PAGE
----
Today In Salisbury’s History: Wednesday Oct. 29 1958

  • A campaign to stem a tide of juvenile delinquency began with a five-hour public forum on the subject, held in the People’s Courtroom. George Fitzgerald, head of a committee on youth activities, said the county offers recreation programs and has good organizations such as the Boy Scouts, but still too many youths are not participating in a structured non-school organization.  Beatrice Pryor said children in foster homes lacked programs for them. Virginia Nicoll testified there are no satisfactory accessible mental health programs. The Rev. Howard Gordy said local churches were already doing all they could to “provide family strength” to young people across Salisbury. Police Chief William Chatham the youths that they take into custody are either sent to Cambridge for mental evaluation or released to their parents; there was no consensus on whether the city and county should build a separate youth jail.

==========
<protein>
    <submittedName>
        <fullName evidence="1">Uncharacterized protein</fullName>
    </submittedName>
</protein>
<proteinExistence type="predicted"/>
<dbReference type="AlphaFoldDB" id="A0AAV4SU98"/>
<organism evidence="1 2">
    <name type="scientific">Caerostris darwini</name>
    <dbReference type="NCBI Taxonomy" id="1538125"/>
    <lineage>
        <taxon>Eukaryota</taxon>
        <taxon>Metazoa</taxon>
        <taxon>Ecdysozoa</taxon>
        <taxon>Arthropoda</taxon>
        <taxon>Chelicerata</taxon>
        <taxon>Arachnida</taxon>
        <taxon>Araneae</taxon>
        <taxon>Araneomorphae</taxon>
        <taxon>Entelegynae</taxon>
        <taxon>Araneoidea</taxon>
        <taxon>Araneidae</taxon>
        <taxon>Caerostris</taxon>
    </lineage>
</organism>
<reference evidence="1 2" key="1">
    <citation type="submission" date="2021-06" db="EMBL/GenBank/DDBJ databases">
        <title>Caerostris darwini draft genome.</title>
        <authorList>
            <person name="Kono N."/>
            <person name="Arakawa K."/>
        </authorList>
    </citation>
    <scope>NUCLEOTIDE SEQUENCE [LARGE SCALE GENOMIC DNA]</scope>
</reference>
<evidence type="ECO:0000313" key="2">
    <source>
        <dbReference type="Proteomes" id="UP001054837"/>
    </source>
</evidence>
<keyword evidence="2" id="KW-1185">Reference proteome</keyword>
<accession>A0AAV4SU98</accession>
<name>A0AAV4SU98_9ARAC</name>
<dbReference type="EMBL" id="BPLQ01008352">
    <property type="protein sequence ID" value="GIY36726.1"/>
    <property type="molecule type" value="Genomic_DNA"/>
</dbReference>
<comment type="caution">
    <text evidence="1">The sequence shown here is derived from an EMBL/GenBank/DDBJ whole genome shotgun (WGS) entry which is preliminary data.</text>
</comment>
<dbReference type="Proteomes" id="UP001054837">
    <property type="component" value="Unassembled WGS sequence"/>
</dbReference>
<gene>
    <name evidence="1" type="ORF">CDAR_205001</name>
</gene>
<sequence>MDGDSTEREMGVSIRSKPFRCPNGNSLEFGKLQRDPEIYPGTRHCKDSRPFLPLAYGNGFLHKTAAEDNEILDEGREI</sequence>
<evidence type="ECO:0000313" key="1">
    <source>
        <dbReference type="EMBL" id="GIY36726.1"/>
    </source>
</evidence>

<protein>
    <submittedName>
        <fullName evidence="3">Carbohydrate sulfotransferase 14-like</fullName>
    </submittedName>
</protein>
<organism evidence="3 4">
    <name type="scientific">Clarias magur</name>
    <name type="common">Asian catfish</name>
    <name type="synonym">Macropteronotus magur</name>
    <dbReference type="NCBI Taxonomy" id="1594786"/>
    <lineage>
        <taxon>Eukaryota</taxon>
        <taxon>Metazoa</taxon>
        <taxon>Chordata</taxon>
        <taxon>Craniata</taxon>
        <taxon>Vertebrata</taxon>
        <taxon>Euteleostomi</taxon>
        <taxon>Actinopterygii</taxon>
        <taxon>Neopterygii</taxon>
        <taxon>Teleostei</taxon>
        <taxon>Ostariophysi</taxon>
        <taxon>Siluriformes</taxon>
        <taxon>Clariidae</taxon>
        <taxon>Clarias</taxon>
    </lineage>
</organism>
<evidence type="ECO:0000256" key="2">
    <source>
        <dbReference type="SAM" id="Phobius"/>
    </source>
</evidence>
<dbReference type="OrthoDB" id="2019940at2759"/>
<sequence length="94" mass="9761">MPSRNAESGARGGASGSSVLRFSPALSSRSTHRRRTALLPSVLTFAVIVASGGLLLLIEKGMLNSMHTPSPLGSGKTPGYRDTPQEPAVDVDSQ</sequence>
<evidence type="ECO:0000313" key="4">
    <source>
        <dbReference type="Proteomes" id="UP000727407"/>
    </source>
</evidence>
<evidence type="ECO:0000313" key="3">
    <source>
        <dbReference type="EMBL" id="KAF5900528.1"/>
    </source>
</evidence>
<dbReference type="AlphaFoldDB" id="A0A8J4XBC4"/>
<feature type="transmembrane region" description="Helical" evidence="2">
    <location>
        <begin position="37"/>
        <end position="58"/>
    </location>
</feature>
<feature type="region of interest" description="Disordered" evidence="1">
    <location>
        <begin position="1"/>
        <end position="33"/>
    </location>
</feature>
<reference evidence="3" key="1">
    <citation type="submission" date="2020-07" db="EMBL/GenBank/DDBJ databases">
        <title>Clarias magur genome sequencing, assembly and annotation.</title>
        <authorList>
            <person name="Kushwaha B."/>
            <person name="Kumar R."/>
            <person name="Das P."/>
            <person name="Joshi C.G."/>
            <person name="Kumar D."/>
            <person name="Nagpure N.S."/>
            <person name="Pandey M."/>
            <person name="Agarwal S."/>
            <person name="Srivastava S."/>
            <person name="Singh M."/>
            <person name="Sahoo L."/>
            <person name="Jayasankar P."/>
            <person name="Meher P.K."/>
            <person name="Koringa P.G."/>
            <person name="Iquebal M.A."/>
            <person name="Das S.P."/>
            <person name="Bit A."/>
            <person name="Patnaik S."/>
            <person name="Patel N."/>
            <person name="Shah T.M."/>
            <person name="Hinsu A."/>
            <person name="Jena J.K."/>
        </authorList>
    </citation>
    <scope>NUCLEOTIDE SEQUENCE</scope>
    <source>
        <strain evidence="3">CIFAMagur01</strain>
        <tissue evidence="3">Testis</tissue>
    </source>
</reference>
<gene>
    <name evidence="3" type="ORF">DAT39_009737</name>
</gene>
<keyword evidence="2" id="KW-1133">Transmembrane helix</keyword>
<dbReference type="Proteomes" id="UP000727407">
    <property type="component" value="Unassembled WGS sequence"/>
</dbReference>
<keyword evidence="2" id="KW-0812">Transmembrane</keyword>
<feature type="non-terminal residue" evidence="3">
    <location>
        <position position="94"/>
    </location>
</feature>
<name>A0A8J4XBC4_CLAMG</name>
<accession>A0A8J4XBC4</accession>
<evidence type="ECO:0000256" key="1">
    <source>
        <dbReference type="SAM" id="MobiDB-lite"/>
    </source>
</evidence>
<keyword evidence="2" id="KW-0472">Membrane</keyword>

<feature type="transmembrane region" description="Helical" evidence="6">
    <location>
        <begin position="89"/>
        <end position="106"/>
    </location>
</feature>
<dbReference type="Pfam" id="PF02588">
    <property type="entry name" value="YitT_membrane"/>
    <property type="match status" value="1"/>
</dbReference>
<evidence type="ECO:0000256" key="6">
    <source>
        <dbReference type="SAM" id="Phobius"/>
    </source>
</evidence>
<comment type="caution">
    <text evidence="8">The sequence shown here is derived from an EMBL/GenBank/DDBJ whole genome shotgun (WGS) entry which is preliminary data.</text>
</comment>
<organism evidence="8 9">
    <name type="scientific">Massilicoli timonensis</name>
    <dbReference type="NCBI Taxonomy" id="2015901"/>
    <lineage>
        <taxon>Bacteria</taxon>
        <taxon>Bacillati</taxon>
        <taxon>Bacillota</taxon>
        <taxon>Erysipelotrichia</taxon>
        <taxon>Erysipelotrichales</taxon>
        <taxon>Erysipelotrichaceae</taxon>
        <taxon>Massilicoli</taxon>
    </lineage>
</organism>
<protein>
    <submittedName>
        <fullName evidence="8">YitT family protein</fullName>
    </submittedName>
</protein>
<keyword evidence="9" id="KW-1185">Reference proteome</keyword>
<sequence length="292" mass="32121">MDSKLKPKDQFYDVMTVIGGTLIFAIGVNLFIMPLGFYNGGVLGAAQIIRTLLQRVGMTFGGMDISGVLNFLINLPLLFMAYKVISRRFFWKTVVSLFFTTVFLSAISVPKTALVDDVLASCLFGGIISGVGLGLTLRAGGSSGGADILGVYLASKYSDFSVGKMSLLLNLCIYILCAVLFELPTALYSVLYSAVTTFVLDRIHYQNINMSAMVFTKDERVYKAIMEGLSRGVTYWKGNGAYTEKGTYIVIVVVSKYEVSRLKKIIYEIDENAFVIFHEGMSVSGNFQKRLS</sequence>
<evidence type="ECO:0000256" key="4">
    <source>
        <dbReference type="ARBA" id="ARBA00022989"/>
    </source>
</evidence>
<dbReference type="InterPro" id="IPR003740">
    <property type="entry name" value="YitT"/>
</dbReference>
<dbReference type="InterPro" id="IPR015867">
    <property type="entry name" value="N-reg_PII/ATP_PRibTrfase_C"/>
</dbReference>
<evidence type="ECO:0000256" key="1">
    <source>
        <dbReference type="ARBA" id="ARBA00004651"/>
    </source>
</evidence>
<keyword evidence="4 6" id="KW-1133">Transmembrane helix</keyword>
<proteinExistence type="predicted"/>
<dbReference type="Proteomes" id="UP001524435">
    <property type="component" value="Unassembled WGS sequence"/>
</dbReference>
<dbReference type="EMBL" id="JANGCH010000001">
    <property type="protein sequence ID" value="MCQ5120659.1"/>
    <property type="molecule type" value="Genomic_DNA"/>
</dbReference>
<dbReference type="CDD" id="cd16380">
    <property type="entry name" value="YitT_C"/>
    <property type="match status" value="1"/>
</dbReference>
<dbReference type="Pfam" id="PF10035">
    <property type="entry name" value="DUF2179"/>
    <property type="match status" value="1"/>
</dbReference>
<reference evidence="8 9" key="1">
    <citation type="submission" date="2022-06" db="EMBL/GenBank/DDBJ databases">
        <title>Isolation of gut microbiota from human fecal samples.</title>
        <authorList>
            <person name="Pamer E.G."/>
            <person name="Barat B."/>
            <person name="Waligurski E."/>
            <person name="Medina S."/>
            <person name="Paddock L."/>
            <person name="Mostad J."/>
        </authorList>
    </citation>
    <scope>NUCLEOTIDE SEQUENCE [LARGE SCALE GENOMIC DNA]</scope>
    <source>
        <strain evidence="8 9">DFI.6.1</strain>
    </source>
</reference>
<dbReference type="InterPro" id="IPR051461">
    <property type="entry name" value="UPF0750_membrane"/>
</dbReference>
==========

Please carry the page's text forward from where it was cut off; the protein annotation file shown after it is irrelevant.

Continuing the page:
•  City ambulance driver Victor Brittingham was being congratulated for his quick thinking on Tuesday when he veered to a side street to avoid being slowed by a passing train. In attempting to get accident victim Edward Allen Reynolds to Peninsula General as fast as possible, Brittingham took a side street to avoid the Salisbury Boulevard crossing and headed for the Division Street crossing. The train operator saw Brittingham’s quick action, and was able to slow the train before it reached Division Street. Reynolds, tragically, died later at the hospital.
  • Robert Douglas Bruce, 17, of Salisbury, will receive a new murder trial after the state’s Court of Appeals ruled Circuit Judge Rex Taylor allowed the main witness, teen-ager Jimmie Lee Davis, to impeach himself in testimony against Bruce, who is accused of shooting to death Noland “Moose” Willey on the corner of Locust Street and Locust Terrace. State’s Attorney Hamilton P. Fox Jr. said the appellate judges — who were unanimous in their ruling and heavily critical of Fox’s prosecution — were wrong, and that Davis’ testimony only helped Bruce’s case. Bruce has been serving a six-year sentence in the Reformatory For Males.
  • Mrs. Lottie Bunting Hayes, 62, of London Avenue in Salisbury was awarded $2,000 for injuries she sustained when she was hit by a truck in a pedestrian accident on North Division Street. The defendants were Salisbury plumber John Smullen and his employee, Ralph Pruitt, who was driving the truck. Hayes was seeking $75,000 in damages. Pruitt said Hayes walked into the road from between two vehicles parked at a market near London Avenue. Hayes was hospitalized for 28 days with broken ribs, a concussion and internal injuries.
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